Tales from long ago continue to inspire dreams. An old book, a bit worn for its age, 1889, stating it was privately printed, only 300 copies, rests quietly on my shelf. The first line intrigues and more follows.
It has been justly remarked that “the literature of a nation furnishes the best guide to researches into its character, manners, and opinions, and no department of literature contains more ample store of data in this respect that the light and popular part consisting of tales, romances, and dramatic pieces.”
Tucked within the story of Hatim Tai and the Lady,
- May the rose of your nature constantly
- Be blooming joyfully in the spring of generosity!
- The hand of your liberality, beauteous fairy,
- Is shedding jewels like the vernal cloud.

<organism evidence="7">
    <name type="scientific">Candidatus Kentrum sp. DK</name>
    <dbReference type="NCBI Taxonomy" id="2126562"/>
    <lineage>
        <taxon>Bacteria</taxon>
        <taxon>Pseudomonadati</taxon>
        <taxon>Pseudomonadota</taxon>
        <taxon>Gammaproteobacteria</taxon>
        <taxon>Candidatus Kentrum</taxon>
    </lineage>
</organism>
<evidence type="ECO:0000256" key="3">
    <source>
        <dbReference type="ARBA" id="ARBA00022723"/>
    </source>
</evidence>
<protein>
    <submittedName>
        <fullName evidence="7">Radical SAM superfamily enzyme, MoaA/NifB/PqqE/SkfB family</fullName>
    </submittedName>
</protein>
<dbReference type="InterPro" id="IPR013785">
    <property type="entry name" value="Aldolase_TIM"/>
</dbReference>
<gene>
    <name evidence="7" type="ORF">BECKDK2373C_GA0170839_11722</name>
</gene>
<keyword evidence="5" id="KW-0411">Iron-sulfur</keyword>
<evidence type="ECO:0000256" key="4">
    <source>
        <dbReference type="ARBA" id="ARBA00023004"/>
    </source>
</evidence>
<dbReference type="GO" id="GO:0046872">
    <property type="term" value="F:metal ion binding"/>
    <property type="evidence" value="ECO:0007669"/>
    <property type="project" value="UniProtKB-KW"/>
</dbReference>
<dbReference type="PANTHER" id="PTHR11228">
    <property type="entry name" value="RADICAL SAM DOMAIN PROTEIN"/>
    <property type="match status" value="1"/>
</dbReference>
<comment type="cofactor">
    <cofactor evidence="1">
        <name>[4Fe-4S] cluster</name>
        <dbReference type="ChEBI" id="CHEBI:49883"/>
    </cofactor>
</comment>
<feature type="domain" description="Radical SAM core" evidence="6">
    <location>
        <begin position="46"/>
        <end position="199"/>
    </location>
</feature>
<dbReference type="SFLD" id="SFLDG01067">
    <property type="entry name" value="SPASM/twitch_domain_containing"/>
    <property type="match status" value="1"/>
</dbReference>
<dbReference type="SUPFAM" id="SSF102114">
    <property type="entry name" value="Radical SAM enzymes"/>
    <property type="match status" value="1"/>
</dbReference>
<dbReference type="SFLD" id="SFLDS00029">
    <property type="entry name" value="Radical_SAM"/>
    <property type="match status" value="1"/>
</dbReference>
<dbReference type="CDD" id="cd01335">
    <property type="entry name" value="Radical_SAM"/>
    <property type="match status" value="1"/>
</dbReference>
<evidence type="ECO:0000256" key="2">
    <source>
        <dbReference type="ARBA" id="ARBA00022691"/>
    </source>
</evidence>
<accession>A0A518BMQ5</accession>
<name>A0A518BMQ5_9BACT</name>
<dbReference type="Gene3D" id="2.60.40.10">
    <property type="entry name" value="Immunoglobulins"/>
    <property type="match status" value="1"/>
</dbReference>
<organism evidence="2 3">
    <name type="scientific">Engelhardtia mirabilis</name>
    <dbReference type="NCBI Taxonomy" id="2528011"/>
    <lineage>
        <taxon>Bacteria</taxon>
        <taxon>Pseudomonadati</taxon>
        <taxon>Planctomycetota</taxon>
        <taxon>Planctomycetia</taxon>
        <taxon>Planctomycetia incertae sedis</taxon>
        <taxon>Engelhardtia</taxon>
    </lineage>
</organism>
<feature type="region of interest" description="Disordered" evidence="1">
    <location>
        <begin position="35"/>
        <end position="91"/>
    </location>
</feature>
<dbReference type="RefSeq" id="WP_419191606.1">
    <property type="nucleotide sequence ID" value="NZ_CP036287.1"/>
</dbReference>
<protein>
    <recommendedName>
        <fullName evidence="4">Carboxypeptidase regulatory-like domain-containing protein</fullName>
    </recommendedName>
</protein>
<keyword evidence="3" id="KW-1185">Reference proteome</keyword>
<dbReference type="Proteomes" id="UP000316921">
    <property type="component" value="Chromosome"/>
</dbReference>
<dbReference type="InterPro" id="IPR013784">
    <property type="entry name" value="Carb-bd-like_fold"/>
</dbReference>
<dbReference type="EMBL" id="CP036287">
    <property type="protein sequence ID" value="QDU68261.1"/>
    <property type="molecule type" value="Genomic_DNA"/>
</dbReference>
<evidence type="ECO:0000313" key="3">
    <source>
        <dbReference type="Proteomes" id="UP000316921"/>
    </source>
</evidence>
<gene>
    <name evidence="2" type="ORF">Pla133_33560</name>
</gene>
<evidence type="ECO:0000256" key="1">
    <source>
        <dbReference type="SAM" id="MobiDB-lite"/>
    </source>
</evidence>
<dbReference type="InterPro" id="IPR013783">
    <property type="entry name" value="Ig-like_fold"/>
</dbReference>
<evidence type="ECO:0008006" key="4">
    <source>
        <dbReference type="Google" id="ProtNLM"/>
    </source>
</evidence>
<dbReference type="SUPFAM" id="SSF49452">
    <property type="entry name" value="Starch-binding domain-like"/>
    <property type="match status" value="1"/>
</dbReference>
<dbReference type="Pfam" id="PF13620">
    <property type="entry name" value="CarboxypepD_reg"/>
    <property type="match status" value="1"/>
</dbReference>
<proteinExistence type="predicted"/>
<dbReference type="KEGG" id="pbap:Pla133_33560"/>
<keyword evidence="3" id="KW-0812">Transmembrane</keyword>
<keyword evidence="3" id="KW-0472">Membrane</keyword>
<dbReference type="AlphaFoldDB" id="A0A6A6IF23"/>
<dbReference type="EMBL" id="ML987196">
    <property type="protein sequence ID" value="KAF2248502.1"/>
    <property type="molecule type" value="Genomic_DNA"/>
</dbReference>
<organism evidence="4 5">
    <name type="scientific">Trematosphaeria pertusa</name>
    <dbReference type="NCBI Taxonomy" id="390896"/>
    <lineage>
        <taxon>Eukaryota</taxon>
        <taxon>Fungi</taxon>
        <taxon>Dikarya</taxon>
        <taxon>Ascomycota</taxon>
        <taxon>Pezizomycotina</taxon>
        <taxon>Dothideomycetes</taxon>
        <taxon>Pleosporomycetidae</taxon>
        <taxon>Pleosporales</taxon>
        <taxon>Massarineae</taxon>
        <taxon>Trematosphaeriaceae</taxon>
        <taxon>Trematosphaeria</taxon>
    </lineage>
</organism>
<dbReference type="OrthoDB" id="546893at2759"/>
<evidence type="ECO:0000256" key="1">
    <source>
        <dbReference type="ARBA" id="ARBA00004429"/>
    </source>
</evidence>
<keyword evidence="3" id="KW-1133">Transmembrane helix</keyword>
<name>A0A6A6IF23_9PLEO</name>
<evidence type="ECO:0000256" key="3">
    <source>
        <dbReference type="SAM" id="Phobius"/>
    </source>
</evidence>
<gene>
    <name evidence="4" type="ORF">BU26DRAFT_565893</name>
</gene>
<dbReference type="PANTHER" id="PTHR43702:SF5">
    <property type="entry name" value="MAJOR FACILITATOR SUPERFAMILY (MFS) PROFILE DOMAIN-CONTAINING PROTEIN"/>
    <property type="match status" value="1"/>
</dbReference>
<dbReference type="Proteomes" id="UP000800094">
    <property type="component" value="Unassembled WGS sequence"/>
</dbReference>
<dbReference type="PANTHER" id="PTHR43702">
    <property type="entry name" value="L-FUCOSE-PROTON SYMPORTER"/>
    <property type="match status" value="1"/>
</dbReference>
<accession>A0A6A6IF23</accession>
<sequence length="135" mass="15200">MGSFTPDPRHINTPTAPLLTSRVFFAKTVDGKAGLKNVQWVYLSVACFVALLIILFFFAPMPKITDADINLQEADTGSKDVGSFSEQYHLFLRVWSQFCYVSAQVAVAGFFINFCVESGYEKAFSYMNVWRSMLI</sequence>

- Your servant has a difficulty,
- Which causes him great anxiety:
- If you grant my petition,
- I shall humbly explain it.
- A guest is a flower from the garden of prosperity and mercy;
- He is the fruit of the spring of happiness.
- Whoever is inhospitable injures his own soul.
I absolutely love this first line what does our literature tell generations to come about who we are – today.
A Group of Eastern Romances and Stories from Persian, Tamil, and Urdu with introduction, notes and appendix by W.A. Clouston, April 1889
By Keri Douglas, writer/photographer, Washington, D.C. (Please follow 9 Muses News copyright use policy.)